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Columbia MO Social Security Disability Law Blog

How SSA can take away SSD benefits after awarding them

Successfully applying for Social Security Disability benefits can be complicated and time-consuming, but once the payments begin, you may feel like the ordeal is finally over. Not so fast -- sooner or later, the Social Security Administration is going to want to check in with you, to see if you are still legally disabled.

Some disabling conditions improve over time, and SSA does not want to provide SSD payments to those it deems healthy enough to go back to work. So the agency periodically reviews the condition of SSD recipients, to determine if they still qualify.

Children with autism tend to wander, often leading to tragedy

One symptom that many people who are not raising a child with autism may not be aware of is wandering. Children on the autism spectrum or living with other developmental disabilities often have the tendency to run away from home, school or another safe place.

Any young child who gets lost could easily get into trouble, and unfortunately many kids with autism will struggle even more to stay safe. Sadly, these wandering incidents often end in tragedy. The Autism Safety Coalition says that 42 percent of autistic children under age 9 who wander end up passing away.

Robotic arm allows user to 'feel' things with its hand

Progress continues on the creation of robotic arms that the user can control using his or her mind, according to Tech Insider. These robotic limbs may someday become widely available for people with no or limited use of their arms due to paralysis, amputation or other reason. This could potentially increase their independence and improve their quality of life.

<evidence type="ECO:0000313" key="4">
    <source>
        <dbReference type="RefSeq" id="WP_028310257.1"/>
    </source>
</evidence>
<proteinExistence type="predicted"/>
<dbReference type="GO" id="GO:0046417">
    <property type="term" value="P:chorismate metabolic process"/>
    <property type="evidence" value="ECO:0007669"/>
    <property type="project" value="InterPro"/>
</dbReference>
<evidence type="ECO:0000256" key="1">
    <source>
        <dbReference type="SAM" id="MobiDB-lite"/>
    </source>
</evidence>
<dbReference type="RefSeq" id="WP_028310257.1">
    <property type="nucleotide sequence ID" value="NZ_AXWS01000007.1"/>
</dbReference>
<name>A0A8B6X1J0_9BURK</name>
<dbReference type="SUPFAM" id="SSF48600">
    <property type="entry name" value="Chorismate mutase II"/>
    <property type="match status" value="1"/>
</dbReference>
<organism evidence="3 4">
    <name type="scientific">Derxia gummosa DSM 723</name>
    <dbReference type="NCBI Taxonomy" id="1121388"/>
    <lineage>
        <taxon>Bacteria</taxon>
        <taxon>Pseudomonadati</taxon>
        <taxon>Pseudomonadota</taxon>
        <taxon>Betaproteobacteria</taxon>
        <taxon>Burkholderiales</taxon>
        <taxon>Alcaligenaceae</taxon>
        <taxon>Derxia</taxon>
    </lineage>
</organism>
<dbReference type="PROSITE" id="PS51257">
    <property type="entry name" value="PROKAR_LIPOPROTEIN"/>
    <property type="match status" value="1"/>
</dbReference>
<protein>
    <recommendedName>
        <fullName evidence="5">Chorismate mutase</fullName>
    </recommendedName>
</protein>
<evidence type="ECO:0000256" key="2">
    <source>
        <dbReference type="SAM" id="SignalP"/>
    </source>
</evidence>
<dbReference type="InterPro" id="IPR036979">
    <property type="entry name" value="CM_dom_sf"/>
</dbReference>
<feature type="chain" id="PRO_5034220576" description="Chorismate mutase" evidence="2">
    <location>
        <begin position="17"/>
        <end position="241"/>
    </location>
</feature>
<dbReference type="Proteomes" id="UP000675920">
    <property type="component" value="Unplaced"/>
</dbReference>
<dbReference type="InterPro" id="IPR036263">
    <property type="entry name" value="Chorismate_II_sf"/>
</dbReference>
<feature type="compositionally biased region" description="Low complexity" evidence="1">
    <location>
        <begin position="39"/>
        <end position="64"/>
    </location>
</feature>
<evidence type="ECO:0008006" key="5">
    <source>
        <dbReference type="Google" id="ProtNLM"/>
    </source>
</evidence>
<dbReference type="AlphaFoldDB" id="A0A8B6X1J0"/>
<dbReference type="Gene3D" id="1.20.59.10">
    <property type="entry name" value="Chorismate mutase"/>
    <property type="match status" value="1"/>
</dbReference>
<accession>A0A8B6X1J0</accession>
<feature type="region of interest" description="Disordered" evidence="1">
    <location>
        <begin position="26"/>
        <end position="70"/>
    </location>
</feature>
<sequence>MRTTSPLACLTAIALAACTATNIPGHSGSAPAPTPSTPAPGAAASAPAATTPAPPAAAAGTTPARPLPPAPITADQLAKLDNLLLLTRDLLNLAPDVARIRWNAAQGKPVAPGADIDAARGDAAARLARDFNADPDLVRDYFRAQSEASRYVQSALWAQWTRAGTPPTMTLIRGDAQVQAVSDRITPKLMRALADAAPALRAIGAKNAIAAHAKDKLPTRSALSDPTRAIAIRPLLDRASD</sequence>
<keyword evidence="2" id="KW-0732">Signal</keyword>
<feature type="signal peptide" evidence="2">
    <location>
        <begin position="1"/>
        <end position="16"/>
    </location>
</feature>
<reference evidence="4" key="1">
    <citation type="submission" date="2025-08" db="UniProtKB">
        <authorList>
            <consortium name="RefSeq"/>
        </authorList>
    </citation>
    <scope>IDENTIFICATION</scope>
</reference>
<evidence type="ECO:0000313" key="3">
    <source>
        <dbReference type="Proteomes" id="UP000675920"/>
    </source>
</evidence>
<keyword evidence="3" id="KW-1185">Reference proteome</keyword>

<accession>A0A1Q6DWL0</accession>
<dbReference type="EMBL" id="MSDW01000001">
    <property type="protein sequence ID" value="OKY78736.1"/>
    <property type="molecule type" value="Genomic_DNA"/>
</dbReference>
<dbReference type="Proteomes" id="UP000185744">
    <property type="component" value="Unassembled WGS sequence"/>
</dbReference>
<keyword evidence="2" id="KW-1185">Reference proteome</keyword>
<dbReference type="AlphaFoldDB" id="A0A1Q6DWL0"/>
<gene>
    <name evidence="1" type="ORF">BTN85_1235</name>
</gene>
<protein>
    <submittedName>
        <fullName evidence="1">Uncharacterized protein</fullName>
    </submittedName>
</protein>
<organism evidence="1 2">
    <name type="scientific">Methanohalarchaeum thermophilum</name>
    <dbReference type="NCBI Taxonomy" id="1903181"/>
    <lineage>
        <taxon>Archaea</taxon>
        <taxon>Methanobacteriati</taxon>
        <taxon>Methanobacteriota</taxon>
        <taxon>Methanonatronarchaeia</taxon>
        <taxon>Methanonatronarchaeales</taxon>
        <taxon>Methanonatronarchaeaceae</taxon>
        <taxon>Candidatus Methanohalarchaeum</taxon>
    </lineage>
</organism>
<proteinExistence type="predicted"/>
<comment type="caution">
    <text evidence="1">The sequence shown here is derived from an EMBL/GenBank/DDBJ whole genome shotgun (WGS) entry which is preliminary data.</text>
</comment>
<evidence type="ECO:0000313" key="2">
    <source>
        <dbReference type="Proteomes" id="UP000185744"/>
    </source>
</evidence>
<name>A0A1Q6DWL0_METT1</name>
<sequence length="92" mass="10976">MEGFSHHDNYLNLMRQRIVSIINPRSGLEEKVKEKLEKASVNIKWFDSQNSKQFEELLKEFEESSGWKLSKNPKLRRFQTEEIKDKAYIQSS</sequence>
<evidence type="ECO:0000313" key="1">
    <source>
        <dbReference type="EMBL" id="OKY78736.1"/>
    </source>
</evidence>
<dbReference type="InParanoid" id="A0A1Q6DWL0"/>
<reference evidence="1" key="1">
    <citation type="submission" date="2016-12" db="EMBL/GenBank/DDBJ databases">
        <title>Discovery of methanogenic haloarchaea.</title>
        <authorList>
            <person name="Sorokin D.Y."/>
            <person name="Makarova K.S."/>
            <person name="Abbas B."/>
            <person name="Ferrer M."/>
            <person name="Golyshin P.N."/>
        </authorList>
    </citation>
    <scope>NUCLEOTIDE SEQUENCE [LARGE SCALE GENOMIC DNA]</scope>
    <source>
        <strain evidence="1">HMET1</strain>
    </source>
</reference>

In the latest possible breakthrough, researchers at DARPA, a Defense Department agency, say that a subject was able to “feel” pressure on a robot arm’s fingers. If true, this would be an important step toward replicating the human arm.

Service animals can help people in rural parts of Missouri too

Service animals are a common presence in Missouri’s metropolitan areas, but rural areas are a different story. A group called PHARM Dog USA, which stands for Pets Helping Agriculture in Rural Missouri, has placed dogs with disabled people 10 times since 2009, and operates in only three other states.

For at least one recipient of a PHARM Dog USA dog, the animal has made a world of difference. The owner of a 260-acre farm, the woman is legally blind. Her vision is limited to very close objects, and blurred shapes beyond that.

3 things to do, in case the SSD trust runs dry in 2016

Time is running out to fix the Social Security Disability system’s financial problems. According to a trustees’ report discussed by USA TODAY, the SSD trust fund will run out of money in 2016. This could mean that people in Missouri who receive SSD or SSI benefits could see their payments reduced by 19 percent about a year from now.

Nobody should get the idea that people are living high off the hog thanks to SSD. This year, the average monthly payment was $1,165, with a maximum of $2,663. Take 19 percent out of these payments, and checks that help families affected by disability make ends meet may no longer be able to do so.

Study says those with autism have unique problem-solving skills